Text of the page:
The Basics of a Florida Divorce
Divorce can be a stressful, confusing, and emotional experience for you and your family. If you are considering filing for divorce in Florida, there are some basic requirements that you should be aware of before filing your petition with the court. At the law office of Steve W. Marsee in Orlando, we are here to provide you with the basics of divorce in Florida so you can make an informed decision about whether this option is right for you. Call the office or contact us today to schedule a consultation with a skilled Orlando divorce attorney to learn more about your legal options.
Grounds for Divorce
Florida is considered a no-fault state, which means that you do not have to list a specific ground for divorce, such as adultery or cruelty. A person filing for divorce may simply state that the marriage is irretrievably broken and that there is no chance of reconciliation. The only other option for filing grounds is to claim that your spouse is mentally incapacitated. In order to list this as a ground for divorce in Florida, you must show the court that your spouse has been legally deemed mentally incapacitated for at least three years prior to the divorce.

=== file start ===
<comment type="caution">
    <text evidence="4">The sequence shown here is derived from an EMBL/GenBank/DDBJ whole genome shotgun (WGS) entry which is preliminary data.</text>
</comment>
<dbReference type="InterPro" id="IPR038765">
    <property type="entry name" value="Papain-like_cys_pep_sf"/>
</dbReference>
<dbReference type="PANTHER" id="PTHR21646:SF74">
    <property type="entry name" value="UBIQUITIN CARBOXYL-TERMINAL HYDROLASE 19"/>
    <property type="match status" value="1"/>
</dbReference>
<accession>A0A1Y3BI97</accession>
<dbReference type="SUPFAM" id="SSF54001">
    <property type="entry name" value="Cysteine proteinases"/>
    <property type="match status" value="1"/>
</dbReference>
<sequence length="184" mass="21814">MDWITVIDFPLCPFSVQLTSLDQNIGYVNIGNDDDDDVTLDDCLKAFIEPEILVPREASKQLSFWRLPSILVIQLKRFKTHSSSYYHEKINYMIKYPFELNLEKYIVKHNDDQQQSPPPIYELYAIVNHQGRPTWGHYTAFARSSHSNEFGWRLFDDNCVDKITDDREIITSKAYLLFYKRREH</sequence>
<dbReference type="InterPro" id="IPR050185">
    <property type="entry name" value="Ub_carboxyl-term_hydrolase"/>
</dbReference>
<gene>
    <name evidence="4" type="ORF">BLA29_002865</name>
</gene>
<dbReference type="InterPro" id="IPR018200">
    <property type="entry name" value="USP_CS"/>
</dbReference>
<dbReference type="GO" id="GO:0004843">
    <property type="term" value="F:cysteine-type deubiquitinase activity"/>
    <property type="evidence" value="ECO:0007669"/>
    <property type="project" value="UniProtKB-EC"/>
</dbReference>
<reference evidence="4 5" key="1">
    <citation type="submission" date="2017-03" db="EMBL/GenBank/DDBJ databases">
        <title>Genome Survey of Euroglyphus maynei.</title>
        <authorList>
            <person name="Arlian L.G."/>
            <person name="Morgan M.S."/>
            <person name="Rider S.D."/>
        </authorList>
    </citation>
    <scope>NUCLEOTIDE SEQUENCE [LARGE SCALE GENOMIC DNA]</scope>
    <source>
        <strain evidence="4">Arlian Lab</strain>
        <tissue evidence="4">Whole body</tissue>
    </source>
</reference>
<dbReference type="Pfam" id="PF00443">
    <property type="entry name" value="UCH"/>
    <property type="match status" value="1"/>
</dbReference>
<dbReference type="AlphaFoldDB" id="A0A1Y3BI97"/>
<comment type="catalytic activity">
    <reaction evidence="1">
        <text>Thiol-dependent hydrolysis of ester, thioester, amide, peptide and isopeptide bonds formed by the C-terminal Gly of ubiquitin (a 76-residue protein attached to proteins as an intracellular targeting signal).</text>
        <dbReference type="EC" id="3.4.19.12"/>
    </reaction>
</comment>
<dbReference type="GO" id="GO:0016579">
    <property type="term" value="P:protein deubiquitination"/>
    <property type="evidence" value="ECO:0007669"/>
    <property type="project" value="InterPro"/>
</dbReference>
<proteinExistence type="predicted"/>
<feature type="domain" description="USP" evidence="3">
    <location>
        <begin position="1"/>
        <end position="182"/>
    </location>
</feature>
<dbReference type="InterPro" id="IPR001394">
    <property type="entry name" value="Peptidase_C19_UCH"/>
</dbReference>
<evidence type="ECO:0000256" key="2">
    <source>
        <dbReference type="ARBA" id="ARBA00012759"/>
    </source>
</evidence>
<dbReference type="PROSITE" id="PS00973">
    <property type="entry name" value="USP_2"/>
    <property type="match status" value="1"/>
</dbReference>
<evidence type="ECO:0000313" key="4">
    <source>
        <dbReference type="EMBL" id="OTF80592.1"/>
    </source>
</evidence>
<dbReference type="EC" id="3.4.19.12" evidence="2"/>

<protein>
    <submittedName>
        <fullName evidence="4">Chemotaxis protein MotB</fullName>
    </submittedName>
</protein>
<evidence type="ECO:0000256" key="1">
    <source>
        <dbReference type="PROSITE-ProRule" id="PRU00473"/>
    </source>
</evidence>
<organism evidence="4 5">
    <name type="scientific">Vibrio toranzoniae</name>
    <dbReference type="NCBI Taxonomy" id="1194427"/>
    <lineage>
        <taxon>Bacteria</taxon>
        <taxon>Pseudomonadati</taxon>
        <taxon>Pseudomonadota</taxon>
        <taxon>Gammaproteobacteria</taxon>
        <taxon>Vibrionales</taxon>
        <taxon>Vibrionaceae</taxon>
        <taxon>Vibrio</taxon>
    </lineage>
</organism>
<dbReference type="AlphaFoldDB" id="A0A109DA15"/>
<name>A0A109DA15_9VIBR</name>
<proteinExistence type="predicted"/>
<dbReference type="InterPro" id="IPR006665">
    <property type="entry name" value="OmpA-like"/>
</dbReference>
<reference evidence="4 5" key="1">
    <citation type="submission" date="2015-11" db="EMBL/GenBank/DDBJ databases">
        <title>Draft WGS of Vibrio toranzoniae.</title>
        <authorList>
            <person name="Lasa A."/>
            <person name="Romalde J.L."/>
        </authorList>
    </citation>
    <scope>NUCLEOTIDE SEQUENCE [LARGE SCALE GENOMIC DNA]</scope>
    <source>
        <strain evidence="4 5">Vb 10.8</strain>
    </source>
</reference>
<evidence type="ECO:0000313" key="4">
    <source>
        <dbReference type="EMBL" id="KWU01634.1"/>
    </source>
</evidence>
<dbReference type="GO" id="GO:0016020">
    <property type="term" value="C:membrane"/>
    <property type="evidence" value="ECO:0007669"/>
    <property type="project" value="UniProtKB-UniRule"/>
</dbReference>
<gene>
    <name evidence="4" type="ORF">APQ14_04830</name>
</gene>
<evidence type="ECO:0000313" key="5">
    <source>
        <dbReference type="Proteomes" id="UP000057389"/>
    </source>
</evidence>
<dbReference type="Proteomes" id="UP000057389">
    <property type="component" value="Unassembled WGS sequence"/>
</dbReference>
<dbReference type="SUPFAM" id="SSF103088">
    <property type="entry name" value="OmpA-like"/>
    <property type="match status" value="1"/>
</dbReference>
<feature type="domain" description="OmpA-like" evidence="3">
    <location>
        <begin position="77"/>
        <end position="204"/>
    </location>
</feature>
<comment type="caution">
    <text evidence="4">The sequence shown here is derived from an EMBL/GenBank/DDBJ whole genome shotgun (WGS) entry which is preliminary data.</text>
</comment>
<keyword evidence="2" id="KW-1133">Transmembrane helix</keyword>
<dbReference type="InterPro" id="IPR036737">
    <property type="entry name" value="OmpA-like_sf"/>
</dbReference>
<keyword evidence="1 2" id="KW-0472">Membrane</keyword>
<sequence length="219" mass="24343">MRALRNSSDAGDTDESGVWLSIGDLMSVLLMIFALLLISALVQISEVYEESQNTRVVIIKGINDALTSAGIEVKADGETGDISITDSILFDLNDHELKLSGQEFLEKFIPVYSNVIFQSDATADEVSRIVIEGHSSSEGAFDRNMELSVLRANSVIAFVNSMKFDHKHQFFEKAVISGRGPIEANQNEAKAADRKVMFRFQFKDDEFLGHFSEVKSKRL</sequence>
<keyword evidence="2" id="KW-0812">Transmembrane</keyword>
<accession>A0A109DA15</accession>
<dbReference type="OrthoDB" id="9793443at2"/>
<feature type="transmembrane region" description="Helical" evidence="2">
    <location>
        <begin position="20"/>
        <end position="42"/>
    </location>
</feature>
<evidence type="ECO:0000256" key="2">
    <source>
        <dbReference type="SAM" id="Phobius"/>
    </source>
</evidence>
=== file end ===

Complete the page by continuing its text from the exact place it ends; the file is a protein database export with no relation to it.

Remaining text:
Residency Requirements and Waiting Periods
In order to file for divorce in Florida, at least one spouse must live in the state for at least six months prior to the filing. The petition for divorce must be filed in the county where either you or your spouse lives. In most cases, it takes a minimum of twenty days for a divorce to be finalized, but if a person can show the court that waiting that long is unjust the court can expedite the process. However, if the filing is contentious and litigious, it can take much longer for a divorce to become finalized between spouses.
Types of Divorce
There are two types of divorce that a person can file for in Florida – simplified and regular. A couple can file for a simplified divorce and skip the majority of court appearances and filings if all of the following requirements are met:
- Both spouses agree to a simplified divorce
- There are no minor children or pregnancy
- Residency requirements are met
- Both spouses agree how to divide marital property
- Neither spouse is seeking alimony
- Both spouses agree the marriage is irretrievably broken
If even one of those requirements is not met, the spouses must file a regular divorce in Florida. This includes filing the petition, waiting the twenty days for a response, and litigating any outstanding issues in the divorce, such as alimony, child custody, child support, and the distribution of property.
Call or Contact Our Office Today
If you are considering filing for divorce in Florida, speak with an experienced divorce attorney in Orlando about your case. Call the office or contact us today at the law office of Steve W. Marsee today to schedule a consultation of your case with an experienced Florida divorce attorney.